Seoul to launch int'l diplomatic council on N. Korean issues
Published : 2014-02-18 13:58
Updated : 2014-02-18 14:47
South Korea will form a consultative body with 21 foreign diplomatic missions here to boost coordination in dealing with North Korea, Seoul's foreign ministry said Tuesday.
The Korean Peninsula Club, to be comprised of 21 foreign diplomatic missions stationed here but in charge of both Koreas, will officially be launched later in the day whey they hold their first gathering.
The countries include Australia, Canada, the European Union, Finland, Italy, Mexico and Turkey.
Diverse inter-Korean issues as well as the North Korean situation would be on the table, according to the ministry.
"It is expected to serve as a venue for us to get useful assessments and advice on the North, which would come from their hands-on experiences and direct contacts with North Korean officials," a senior foreign ministry official here said.
"It will also be a chance to boost their understanding of our key policies on the North, ask for support and strengthen joint efforts of the international community for the peaceful Korean Peninsula and beyond," he added.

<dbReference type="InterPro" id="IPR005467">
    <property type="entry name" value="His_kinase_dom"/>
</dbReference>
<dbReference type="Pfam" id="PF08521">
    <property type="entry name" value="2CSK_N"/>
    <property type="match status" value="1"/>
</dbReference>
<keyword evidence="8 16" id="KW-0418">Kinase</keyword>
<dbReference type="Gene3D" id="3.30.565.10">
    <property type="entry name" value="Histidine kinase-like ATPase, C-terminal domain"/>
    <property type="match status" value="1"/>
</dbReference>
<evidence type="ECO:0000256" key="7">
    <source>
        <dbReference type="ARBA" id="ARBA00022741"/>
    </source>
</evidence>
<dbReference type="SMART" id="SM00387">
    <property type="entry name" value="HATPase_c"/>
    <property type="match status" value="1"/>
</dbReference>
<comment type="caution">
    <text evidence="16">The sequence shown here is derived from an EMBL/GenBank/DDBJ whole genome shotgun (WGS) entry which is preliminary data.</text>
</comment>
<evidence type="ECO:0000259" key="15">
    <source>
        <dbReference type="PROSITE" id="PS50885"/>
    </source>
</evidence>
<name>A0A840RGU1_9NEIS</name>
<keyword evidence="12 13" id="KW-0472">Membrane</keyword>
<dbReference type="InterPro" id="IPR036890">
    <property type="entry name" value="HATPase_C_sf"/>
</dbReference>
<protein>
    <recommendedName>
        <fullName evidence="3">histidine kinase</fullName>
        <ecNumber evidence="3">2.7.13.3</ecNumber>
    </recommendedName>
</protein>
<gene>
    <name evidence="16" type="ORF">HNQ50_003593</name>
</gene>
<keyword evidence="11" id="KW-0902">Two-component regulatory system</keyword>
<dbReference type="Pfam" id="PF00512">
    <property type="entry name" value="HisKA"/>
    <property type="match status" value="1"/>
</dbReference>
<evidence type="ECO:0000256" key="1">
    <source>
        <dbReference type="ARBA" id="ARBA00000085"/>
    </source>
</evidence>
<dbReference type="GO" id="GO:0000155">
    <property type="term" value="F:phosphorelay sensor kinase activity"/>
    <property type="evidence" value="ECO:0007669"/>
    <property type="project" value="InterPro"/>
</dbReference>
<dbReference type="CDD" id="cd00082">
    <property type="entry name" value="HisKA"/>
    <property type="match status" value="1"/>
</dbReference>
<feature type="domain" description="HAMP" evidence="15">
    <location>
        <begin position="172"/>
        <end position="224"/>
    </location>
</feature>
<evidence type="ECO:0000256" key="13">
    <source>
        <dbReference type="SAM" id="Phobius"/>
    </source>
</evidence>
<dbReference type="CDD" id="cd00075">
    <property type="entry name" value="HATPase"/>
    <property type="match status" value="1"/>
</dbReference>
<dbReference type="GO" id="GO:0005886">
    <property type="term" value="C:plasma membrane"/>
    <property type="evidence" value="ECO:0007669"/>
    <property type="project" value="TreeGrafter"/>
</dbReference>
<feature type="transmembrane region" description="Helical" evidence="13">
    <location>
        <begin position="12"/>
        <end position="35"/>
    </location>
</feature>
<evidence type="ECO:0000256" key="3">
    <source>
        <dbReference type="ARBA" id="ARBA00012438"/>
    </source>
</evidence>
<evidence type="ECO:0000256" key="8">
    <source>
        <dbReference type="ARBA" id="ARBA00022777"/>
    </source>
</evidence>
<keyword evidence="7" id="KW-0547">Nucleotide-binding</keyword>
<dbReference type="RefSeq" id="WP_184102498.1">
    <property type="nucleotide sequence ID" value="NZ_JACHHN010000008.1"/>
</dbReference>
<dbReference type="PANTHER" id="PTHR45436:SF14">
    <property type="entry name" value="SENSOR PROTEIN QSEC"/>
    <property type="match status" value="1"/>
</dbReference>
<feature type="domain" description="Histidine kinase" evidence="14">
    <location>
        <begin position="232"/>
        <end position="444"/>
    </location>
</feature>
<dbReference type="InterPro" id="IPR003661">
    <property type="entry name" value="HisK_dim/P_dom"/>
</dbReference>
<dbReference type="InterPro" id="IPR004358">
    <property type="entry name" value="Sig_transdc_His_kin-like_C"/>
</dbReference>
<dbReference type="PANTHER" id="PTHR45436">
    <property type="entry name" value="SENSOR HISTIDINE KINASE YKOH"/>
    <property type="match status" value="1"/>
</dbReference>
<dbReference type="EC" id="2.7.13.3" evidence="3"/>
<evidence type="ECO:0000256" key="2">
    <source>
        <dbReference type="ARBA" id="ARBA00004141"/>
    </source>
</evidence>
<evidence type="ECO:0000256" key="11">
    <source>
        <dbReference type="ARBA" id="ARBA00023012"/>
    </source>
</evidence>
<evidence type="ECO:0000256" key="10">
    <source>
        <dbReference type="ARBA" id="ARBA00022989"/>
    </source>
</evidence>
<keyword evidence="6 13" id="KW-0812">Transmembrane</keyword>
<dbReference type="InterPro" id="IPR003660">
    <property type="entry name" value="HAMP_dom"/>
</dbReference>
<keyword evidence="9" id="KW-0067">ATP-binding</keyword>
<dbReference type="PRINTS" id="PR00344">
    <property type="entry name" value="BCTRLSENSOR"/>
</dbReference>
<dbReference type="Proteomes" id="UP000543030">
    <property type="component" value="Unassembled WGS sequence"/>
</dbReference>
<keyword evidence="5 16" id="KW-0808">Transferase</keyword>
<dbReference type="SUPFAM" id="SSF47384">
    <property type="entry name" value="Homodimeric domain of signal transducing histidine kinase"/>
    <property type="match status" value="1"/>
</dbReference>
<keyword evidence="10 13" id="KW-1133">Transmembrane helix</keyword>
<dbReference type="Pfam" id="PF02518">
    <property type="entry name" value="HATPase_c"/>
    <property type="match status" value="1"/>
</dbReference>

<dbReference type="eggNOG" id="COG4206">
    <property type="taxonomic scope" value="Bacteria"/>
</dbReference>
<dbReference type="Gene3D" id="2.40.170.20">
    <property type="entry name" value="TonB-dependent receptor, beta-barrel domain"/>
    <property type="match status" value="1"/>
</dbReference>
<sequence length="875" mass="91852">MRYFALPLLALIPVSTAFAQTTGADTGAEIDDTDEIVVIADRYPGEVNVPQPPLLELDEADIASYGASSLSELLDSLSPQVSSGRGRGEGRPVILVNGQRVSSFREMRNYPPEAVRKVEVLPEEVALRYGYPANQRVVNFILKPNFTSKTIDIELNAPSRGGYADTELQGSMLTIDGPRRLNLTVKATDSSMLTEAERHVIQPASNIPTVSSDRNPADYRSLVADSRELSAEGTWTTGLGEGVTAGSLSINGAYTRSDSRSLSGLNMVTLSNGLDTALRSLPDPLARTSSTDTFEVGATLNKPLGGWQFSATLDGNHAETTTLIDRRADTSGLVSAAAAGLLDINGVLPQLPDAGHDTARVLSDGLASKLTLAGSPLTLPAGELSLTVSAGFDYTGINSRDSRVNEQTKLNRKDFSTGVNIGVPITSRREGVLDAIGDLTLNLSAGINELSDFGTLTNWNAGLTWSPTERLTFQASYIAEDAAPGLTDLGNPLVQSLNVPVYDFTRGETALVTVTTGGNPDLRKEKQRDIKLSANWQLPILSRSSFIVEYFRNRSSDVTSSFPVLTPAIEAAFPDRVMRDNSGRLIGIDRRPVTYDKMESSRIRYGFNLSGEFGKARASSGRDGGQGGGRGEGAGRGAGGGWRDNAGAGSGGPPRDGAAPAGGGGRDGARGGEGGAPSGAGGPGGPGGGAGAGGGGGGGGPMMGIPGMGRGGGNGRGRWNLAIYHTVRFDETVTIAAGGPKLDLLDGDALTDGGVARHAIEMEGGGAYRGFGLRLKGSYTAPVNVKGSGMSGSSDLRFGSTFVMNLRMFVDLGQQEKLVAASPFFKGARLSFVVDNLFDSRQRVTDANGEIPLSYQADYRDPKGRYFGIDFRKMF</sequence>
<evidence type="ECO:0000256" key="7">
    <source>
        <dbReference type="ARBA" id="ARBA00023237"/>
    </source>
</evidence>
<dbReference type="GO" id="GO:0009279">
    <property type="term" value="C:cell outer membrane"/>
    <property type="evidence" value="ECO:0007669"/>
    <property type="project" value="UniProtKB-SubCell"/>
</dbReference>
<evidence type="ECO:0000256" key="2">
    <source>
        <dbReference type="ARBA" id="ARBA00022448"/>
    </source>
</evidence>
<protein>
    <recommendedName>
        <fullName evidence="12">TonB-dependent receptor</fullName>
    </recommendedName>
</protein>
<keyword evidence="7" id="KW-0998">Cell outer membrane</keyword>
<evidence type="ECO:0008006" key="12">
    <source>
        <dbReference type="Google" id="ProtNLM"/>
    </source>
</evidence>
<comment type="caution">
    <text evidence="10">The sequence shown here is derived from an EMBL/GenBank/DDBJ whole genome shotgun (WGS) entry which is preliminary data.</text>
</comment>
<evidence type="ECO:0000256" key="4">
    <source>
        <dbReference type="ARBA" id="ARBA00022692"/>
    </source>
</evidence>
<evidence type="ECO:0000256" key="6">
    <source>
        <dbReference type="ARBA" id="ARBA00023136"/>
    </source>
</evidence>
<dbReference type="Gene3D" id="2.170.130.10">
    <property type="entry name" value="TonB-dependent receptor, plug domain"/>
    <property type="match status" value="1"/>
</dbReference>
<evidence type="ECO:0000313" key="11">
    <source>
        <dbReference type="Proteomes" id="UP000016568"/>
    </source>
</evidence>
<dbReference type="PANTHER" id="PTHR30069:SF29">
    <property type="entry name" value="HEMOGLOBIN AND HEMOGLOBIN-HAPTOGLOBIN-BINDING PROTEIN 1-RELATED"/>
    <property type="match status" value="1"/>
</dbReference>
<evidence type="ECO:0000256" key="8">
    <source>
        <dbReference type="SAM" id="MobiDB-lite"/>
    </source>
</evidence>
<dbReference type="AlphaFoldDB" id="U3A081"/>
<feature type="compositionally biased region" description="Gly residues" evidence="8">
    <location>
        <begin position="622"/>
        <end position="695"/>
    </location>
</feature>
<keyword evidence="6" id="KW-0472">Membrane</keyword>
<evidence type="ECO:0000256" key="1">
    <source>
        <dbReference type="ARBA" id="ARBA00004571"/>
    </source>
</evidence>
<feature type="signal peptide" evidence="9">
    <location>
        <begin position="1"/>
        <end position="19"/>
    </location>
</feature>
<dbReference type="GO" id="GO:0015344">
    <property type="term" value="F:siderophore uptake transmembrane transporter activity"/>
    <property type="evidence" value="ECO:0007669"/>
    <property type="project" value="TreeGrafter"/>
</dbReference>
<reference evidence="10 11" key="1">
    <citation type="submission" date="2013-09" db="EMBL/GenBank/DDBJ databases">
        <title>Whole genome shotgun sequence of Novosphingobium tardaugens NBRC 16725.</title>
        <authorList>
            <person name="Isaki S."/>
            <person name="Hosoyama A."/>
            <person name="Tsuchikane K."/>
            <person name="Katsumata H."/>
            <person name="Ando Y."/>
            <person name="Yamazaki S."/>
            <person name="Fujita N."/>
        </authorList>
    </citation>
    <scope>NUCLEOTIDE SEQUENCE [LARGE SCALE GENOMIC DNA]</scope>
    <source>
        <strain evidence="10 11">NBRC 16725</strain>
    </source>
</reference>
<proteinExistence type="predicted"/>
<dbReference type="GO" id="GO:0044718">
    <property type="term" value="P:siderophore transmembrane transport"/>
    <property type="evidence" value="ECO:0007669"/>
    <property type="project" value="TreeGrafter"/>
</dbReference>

Their regular meetings are to be convened by Cho Tae-yong, Seoul's chief envoy on the North Korean issue, the official said, adding the members are planning to get together as needs arise.
Seoul is also eyeing to launch another consultative body similar to the Korean Peninsula Club, which would comprise of 24 countries that have separate establishments in Pyongyang, according to officials.
The formation of the consultative body comes at a time when the inter-Korean relations stand at a critical juncture amid growing uncertainty over the situation in North Korea.
Pyongyang sent a shock wave in December by executing leader Kim Jong-un's uncle and the No. 2 man Jang Song-thaek, which experts said would further stoke instability in the North's internal politics.
Since the beginning of this year, the young leader has made a series of charm offensives toward the South, with the two Koreas last week reaching an agreement to hold reunions of families separated by the 1950-53 Korean War and to stop slandering each other. (Yonhap)